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Built: 1919.

Tonnage: 4,963 / 8,015 tons 

Cargo: 79,442 Bags of Coffee, 286 drums of oil, 100 bags of gum, 75 miscelaneous volumes, 170 boxes of mica, 1,389 packed wood and 1,389 sacks of  ox bones.

Torpedoed and damaged 18 MAY 42 by Italian Submarine Barbarigo on pos. 02º 59’S 034º 17’W

2 Dead.

49 Survivors.

COMMANDANTE LYRA was one of 122 Hog Islander units ordered by the United States government to restructure its merchant fleet at the end of World War I. The design and construction of the ship was carried out by the American Shipbuilding Shipping Corporation in Philadelphia, more precisely in the old district of Hog Island - hence the name of the class of ships - southwest of the city center, which at the time , had the largest concentration of shipyards in the world. It was of the same class as BUARQUE. On June 20, his keel was laid up. On July 17, 1919 she was incorporated to the USSB, being christened as LIBERTY LAND. On August 30, 1919 its construction was completed.
That same year she was transferred to the US Government, being renamed SEBEWA. In 1928 it was sold to Export S.S. Co., USA, being renamed EXCELLENCY. In 1936 it was sold to Moore McCormack Line, USA, being renamed SOUTHLAND. In 1940 it was sold to Lloyd Brasileiro Patrimônio Nacional, Rio de Janeiro, being renamed COMMANDANTE LYRA. On May 18, 1942 she was torpedoed by the Italian submarine BARBARIGO, some 200 nautical miles off the coast of Rio Grande do Norte, northwest of the Fernando de Noronha archipelago.
At dusk on May 18, 1942, around 18:50, the ship, which had sailed the day before from the port of Recife and loaded with 79,400 bags of coffee, was sailing the Atlantic waters bound for New Orleans, when, at 180 nautical miles off the Fernando de Noronha archipelago, the captain realized that she was being shadowed by a submarine.
The ship then started zigzagging to get rid of it. The aggressor submarine was the Italian BARBARIGO, of the Marcello Class, commanded by Captain Enzo Grossi, born in Brazil on April 20, 1908, and after the war ended he lived in Argentina, where he died on August 11, 1960. The maneuver did not work, and BARBARIGO fired a torpedo that hit the steam in # 2 hold, starboard side, causing two instant deaths, one of the stoker José Maurício de Melo and the deck boy Severino Silva. Due to the low luminosity, the four soldiers who manned a 75 mm cannon and two 7 mm caliber machine guns could do nothing.
After the first impact, the ship was further riddled by a further 19 rounds of 100mm cannon, various 13.2mm machine gun fire, and incendiary bombs thrown on the main deck, resulting in a dense fire, thus unable to sail. When realizing that the sinking would be inevitable, the 52 crew began the procedure of abandonment of the ship.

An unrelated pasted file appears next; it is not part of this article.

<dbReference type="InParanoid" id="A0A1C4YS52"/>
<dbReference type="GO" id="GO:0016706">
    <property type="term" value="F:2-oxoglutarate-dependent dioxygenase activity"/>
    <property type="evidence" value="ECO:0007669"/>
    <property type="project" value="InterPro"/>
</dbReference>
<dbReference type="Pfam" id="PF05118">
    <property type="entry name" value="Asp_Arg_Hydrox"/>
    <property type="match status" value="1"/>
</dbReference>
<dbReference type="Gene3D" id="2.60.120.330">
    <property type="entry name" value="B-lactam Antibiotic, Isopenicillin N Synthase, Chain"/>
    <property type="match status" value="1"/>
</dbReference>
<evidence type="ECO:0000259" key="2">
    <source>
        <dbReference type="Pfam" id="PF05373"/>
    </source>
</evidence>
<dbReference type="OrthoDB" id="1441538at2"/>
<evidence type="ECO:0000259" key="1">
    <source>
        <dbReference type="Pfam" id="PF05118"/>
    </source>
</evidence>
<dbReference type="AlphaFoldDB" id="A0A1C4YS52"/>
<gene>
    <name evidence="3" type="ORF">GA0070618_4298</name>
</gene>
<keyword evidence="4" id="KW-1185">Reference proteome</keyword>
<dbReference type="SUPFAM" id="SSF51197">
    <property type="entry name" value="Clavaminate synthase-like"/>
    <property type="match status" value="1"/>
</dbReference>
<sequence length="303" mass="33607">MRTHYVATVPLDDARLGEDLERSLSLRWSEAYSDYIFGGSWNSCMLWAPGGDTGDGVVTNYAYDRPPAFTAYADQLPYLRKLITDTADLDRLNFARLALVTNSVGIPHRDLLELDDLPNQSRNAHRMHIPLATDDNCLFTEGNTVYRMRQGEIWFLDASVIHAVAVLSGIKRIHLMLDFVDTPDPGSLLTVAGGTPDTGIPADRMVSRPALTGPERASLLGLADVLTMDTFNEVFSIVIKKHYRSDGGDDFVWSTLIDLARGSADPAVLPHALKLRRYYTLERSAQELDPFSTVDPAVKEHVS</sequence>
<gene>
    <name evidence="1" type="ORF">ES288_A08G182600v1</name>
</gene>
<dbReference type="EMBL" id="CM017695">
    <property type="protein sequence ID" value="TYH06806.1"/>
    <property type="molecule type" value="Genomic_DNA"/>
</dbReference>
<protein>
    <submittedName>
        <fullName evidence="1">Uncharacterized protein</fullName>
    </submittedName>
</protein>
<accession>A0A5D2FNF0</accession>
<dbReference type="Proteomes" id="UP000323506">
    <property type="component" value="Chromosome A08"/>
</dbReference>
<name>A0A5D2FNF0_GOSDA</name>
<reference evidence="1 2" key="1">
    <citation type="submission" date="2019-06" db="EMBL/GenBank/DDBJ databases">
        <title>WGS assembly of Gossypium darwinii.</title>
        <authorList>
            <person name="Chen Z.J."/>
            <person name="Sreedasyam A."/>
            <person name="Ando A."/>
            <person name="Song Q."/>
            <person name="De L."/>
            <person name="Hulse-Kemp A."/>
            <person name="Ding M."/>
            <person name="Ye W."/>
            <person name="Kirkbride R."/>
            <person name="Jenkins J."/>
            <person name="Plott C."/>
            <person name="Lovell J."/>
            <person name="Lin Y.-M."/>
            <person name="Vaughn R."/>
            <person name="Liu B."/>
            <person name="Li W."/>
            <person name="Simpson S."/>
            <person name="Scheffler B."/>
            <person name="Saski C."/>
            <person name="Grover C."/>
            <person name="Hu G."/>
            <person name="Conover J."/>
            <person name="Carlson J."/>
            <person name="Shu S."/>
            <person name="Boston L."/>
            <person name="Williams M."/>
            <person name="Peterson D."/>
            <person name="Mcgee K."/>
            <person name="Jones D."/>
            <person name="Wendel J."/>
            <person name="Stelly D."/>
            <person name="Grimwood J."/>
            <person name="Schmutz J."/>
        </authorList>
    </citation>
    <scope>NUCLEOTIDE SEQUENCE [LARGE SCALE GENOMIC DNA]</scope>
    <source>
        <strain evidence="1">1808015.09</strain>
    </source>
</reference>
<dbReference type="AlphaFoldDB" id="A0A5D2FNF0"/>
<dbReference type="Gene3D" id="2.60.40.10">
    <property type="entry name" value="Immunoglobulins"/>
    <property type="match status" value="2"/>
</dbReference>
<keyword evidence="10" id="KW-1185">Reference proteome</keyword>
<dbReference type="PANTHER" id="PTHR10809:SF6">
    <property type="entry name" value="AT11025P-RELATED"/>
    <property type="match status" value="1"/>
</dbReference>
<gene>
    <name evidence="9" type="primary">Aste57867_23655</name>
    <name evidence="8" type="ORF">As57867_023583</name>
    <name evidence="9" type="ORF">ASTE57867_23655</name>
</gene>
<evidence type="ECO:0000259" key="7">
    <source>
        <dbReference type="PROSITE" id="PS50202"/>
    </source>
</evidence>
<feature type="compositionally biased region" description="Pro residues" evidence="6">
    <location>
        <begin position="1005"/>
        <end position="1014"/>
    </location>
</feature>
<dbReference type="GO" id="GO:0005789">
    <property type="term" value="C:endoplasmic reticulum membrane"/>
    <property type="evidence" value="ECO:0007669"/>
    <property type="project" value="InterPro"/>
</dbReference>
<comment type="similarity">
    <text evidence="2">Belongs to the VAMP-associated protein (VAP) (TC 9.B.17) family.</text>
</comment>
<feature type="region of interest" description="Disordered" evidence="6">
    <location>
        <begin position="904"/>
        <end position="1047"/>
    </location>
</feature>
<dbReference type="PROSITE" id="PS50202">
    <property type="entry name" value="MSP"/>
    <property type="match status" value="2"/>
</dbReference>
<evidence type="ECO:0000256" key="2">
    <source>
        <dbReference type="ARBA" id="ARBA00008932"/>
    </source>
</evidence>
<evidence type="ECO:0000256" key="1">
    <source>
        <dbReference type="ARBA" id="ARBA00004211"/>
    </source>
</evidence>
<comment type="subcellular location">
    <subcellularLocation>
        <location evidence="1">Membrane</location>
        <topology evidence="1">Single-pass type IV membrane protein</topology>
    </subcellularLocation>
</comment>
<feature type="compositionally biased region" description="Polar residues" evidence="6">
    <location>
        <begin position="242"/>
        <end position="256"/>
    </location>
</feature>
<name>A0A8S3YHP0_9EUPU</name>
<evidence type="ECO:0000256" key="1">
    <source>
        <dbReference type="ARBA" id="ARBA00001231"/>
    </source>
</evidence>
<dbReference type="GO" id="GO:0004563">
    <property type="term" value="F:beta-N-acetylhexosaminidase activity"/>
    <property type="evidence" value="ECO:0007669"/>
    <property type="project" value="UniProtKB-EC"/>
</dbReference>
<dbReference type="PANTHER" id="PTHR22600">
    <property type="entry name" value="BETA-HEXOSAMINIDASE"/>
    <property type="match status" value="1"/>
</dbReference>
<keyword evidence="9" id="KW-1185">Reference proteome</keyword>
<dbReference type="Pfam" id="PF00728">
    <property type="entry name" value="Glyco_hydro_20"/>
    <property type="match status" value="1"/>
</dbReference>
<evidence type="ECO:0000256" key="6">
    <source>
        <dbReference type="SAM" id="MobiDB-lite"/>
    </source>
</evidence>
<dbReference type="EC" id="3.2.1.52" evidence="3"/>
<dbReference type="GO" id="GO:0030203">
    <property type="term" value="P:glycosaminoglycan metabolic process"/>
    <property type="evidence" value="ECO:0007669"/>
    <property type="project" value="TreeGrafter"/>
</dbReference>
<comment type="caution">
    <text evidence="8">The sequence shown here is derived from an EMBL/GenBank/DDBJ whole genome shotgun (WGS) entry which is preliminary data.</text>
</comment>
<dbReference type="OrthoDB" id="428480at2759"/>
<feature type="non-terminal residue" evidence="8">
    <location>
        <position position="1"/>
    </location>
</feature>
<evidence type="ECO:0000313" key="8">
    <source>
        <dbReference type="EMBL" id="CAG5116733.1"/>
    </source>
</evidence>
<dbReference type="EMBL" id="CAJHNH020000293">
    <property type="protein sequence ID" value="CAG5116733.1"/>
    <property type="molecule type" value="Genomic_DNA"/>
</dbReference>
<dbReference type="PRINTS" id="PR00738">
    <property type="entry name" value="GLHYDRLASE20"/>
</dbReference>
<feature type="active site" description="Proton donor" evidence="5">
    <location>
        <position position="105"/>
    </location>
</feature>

On the occasion of the abandonment of the ship, the first radioman José Henrique da Silva had a heroic performance, because, even though he was not in his actual service schedule, he ran to the radio station, was able to transmit the distress call. This was done in the place of his colleague, also a service telegrapher at the time, Leopoldo Zytkuewisz, whose left hand was bruised, could not save himself by using ropes to descend the stairs, and then jumped in lifeboat # 4.
The radioman's attitude was fundamental, since, in the hope of saving the merchant, he managed to get the transmitted SOS captured on the coast. It was a serious risk, since the radiotelegraph stations were one of the points most targeted by the guns and submachine guns, precisely to avoid the issuance of any request for help. In the administrative process about the attack, held by the Maritime Court, the radioman was praised by the prosecutor who acted in the feat:
"I am convinced that the bravery of the radio operator José Henrique da Silva is chiefly to the salvage of COMMANDANTE LYRA and possibly the life of many of her crew" (Maritime Tribunal, Archive, Rio de Janeiro, number 663).
As soon as the lifeboats landed in the water, they quickly rowed away of the ship, and were illuminated by spotlight from the attacking submarine, which then fired their machine gun, but did not reach them. Fortunately, at that moment, aircrafts homed in the SOS issued by the radioman flew over the site and the submarine managed to escape.

COMMANDANTE  LYRA, on fire, resisted until ships arrived. The next morning, the ship was boarded by crew from the American cruiser OMAHA, who put out the fire. Then came other US Navy vessels patrolling the area - destroyers JOUETT, MILLWAUKEE, MOFFETT and MAC DOUGAL, as well as the tugboats THRUSH (American) and HEITOR PERDIGÃO (Brazilian).

The airmen's action was already expected until the submarine war reached the Brazilian coast. When the aviators who participated in the attacks had passed through Recife on their way to the training unit in Fortaleza, they had spoken with Brigadier Eduardo Gomes, commander of the 2nd Air Zone. They asked how they would do if they saw a submarine. The Brigadier replied that if he was hostile, they should attack. The definition of a "hostile" submarine was simple: anyone without identification. Since the way these boats operate is just discretion, everyone would be a potential target.

Above, Tug Heitor Perdigão. Along with Thrush they rendered an invaluable support in towing the damaged Comandante Lira to Fortaleza where she docked for repairs and returned to active service. Photo.

Recovered after the attack, the ship served in other missions and survived the war, being retired in the late 50s. Already abandoned and scrapped caught fire in the port of Laguna, Santa Catarina, on March 21, 1959.

In a rare picture, above a detail of starboard side of Comandante Lira following her arrival at Fortaleza 



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